Typically you want to use the target entity in Microsoft CRM plugins to validate, calculate and/or manipulate values. By the time you register a plugin step you have to set the primary entity, which later will be your target entity.

Message and Primary Entity Settings - Target Entity In Microsoft CRM Plugins
Message and Primary Entity Settings

In your plugin code, where you implement the implementation of IPlugin, which needs a Execute method with a parameter for IServiceProvider, you now can create a instance of the IPluginExecutionContext.

IPluginExecutionContext context = (IPluginExecutionContext)serviceProvider.
GetService(typeof(IPluginExecutionContext))

With the context you now have access to all the input parameters which are transferred to the plugin.

Usually the primary entity is accessible with the key "Target" within the InputParameters List.

Entity target = null;        

if (context.InputParameters.Contains("Target"))
{
    if (context.InputParameters["Target"] is Entity)
    {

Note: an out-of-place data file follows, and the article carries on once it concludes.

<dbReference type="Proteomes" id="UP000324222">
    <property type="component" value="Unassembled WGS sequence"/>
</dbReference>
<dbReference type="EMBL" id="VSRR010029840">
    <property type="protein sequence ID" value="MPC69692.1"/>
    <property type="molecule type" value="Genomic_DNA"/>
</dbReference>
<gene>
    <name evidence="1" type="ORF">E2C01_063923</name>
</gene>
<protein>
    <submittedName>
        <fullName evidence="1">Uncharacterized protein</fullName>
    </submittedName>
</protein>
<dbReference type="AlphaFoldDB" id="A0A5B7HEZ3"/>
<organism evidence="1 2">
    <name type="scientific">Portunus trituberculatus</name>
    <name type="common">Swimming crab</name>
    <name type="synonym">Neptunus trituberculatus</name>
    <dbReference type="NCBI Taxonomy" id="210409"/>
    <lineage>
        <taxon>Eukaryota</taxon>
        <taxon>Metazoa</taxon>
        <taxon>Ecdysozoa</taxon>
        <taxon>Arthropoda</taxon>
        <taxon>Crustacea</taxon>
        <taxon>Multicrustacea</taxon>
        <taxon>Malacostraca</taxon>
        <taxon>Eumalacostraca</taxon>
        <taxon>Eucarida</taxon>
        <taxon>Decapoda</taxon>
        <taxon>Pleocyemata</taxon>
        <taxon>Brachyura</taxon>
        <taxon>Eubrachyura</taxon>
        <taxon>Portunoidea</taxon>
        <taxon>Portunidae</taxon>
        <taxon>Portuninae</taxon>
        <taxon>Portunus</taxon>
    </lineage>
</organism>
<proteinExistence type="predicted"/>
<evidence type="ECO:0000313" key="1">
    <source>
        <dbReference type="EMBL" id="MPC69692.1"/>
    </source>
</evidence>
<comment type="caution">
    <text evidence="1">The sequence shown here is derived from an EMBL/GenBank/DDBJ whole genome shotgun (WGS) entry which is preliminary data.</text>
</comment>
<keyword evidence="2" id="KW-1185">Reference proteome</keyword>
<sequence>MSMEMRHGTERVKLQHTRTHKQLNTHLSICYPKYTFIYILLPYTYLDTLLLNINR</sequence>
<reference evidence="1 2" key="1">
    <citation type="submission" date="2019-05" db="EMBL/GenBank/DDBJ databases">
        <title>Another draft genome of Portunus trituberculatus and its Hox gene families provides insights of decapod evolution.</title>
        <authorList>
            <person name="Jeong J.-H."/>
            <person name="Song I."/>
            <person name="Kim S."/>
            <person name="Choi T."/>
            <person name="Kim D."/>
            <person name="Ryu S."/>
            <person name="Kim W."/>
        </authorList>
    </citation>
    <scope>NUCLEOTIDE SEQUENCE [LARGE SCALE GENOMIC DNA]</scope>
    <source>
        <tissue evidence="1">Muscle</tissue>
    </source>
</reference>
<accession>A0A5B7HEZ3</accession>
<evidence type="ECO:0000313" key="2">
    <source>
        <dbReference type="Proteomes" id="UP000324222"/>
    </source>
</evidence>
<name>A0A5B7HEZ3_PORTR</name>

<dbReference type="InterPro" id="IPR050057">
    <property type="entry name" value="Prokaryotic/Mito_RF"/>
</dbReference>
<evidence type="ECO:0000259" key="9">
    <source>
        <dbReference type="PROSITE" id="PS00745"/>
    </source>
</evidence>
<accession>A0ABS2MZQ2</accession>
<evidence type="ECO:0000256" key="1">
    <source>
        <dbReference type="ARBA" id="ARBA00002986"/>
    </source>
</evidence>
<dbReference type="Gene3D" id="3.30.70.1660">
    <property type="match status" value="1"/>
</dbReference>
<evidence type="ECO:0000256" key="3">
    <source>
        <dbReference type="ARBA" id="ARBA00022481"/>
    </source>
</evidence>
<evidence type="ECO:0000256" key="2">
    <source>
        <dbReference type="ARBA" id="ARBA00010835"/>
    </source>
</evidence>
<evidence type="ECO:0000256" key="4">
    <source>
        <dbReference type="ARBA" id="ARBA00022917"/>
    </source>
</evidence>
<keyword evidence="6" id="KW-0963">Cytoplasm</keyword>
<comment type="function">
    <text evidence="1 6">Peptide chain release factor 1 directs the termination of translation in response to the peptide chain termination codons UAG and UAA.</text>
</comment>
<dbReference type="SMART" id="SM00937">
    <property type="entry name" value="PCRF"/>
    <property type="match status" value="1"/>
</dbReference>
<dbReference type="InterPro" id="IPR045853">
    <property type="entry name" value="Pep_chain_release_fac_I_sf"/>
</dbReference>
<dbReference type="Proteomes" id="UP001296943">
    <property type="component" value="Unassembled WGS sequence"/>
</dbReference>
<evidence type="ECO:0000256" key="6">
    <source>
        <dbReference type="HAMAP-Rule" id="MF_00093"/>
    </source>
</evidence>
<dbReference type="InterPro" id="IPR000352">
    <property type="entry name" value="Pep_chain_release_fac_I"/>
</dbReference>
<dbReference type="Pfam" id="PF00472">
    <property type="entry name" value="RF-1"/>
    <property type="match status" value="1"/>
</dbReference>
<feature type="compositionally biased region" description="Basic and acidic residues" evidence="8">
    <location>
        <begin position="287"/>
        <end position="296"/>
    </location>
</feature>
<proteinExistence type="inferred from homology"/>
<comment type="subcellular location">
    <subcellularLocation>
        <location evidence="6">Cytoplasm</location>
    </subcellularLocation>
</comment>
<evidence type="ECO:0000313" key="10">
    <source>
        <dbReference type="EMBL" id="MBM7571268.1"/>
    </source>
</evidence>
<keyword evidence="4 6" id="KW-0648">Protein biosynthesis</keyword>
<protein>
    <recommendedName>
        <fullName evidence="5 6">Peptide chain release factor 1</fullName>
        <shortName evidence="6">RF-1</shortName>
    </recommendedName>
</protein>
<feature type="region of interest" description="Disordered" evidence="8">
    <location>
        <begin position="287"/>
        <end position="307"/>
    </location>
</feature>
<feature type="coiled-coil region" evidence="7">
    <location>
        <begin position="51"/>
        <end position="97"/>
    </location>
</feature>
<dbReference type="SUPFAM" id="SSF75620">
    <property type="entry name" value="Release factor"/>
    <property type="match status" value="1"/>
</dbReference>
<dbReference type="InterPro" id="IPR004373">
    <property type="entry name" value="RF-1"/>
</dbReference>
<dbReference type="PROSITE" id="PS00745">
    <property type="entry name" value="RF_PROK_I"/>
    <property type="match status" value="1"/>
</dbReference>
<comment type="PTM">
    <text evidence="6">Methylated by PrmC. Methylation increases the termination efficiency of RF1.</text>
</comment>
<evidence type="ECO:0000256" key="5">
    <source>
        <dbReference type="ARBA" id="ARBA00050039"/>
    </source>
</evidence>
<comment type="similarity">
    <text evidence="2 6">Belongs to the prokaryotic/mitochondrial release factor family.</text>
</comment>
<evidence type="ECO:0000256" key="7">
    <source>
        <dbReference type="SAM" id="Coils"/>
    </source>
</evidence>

target = (Entity)context.InputParameters["Target"];
    }
}

However, you should always make some kind of validation if the value is available and has the correct type. If so, you can parse the value to an Entity and work with it from now on.

When you are using early-bound classes you can parse the entity further to a specific kind of entity like a contact.

var contact = target.ToEntity<Contact>();

The advantage of early-bound classes is, that you can access all available properties and use auto-completion instead of accessing all properties via keys.

In the official Microsoft CRM SDK you'll find the used Plugin Registration Tool, other tools and sample code by Microsoft.